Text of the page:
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Tuesday, June 06, 2006


Iran: some history

Everyone reading this blog knows, I'm certain, that the Shah of Iran was installed in power by a U.S.-sponsored coup against the elected Prime Minister, Mohammed Mossadegh. But there's a bit more to the story than that, which I, at least, was not aware of, and since it involves the U.N. and the weapon of the embargo, it's very much relevant to what is happening today:
Almost 54 years ago, when the democratically elected prime minister of Iran, Dr. Mohammed Mossadegh, with the approval of Iran’s consultative assembly and the support of the overwhelming majority of the Iranian people, nationalized the Iranian oil industry, the British Labor government in alliance with the Eisenhower administration declared that nationalization threatened the security of the international community. Using their power of influence in the UN, they were able to impose an embargo on the export of Iranian oil.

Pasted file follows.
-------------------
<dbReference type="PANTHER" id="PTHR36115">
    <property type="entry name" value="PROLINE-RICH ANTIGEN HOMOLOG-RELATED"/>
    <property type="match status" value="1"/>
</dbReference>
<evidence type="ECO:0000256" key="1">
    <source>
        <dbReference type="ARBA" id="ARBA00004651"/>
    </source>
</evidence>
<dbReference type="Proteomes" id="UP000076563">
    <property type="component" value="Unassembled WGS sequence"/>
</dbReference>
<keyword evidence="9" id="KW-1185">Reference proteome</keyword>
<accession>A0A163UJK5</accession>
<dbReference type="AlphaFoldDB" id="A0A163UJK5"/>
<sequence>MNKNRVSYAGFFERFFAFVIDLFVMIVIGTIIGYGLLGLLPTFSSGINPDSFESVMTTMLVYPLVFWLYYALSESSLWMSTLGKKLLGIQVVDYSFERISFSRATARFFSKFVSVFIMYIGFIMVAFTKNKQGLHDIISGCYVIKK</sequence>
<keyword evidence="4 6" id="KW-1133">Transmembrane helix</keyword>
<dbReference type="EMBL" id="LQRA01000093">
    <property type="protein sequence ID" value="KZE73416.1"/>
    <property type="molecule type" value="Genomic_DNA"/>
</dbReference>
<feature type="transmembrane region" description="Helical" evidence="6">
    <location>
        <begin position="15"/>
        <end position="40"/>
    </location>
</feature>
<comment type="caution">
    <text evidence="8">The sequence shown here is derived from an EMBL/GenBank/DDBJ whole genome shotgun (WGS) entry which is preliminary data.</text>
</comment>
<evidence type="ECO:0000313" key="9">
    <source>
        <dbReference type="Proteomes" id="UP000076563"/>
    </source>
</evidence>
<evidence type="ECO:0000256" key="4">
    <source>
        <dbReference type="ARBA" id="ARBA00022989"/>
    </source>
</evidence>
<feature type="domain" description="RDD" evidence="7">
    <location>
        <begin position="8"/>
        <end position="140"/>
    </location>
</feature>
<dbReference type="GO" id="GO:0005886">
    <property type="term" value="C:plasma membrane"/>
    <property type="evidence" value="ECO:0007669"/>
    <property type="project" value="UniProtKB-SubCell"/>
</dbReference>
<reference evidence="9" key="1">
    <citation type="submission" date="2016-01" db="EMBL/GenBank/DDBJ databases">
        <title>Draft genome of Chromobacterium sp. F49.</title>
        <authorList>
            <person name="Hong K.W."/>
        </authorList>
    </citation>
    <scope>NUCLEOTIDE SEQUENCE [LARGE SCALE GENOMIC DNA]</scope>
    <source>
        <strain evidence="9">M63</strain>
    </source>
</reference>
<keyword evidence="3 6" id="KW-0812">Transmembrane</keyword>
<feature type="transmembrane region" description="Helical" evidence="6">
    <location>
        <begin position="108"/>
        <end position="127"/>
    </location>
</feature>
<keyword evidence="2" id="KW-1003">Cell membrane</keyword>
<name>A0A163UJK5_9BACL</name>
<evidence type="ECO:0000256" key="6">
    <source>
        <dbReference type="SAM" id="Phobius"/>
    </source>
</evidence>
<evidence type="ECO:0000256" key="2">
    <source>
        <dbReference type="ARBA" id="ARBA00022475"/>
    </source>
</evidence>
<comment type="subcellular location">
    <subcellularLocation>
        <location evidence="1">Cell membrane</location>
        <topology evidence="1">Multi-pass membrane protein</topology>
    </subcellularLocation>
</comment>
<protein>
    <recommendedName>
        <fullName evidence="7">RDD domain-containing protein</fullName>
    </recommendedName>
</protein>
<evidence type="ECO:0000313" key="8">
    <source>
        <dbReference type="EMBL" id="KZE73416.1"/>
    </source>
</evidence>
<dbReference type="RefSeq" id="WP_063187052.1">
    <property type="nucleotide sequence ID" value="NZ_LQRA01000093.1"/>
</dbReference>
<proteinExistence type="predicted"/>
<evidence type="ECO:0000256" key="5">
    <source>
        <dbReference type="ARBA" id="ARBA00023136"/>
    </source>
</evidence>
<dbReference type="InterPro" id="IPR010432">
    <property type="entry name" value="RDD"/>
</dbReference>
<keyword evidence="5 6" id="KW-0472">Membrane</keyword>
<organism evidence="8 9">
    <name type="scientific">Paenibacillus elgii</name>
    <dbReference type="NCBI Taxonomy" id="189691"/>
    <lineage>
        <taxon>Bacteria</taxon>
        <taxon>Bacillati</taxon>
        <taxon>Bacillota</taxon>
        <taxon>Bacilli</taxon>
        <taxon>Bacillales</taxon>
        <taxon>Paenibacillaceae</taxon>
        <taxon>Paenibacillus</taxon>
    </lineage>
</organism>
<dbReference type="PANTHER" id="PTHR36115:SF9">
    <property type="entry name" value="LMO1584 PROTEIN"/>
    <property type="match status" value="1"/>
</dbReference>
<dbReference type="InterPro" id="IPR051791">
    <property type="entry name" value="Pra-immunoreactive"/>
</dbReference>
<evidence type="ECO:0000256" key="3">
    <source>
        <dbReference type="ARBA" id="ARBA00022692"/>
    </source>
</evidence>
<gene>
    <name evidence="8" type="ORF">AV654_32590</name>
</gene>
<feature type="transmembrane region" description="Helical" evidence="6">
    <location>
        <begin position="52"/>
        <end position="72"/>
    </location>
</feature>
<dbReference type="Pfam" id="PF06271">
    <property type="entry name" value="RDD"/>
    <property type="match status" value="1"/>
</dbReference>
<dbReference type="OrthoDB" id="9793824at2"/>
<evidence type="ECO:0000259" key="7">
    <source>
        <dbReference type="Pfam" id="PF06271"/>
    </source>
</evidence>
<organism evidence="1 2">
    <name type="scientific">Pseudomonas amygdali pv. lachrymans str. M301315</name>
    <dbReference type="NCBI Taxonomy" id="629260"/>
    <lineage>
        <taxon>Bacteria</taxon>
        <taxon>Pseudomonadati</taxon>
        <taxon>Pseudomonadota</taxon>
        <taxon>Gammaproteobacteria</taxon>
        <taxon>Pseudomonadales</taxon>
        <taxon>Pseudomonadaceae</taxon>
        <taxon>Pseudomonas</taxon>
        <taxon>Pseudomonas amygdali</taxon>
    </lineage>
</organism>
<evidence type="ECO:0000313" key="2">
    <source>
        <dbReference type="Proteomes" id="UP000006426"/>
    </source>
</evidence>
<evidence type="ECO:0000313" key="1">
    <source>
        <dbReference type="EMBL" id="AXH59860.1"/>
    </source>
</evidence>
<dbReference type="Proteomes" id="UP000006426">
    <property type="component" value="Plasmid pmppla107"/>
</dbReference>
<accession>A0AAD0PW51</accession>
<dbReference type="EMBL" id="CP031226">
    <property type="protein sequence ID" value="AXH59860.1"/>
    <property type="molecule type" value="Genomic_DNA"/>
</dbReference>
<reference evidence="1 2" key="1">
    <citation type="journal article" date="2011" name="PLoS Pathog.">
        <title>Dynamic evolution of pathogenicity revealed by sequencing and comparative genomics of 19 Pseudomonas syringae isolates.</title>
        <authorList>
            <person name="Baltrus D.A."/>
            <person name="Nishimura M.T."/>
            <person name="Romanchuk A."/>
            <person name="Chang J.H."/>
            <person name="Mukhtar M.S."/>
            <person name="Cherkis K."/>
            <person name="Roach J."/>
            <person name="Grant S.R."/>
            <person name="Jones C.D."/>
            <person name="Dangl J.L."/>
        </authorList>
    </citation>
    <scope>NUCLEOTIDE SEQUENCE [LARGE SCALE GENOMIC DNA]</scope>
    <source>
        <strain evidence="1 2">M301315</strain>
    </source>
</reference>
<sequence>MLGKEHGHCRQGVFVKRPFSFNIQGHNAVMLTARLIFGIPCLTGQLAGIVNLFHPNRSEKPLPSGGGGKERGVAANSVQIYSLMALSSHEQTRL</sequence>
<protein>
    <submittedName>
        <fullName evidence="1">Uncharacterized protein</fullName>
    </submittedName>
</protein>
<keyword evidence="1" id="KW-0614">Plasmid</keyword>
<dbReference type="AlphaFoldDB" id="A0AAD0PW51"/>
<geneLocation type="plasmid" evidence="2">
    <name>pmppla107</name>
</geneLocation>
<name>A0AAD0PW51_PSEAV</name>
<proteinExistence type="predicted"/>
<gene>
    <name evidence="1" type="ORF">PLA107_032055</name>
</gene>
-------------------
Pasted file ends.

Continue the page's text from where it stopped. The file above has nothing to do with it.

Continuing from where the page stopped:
The embargo weakened the economy and made Dr. Mossadegh’s government vulnerable to political volatilities that paved the way for the U.S.-British coup of 1953, which made Iranian oil resources uncontrollably available to the U.S., British, French, and Dutch oil companies that also manipulated Iran’s economic and political system through their agent on the Peacock Throne, the Shah.

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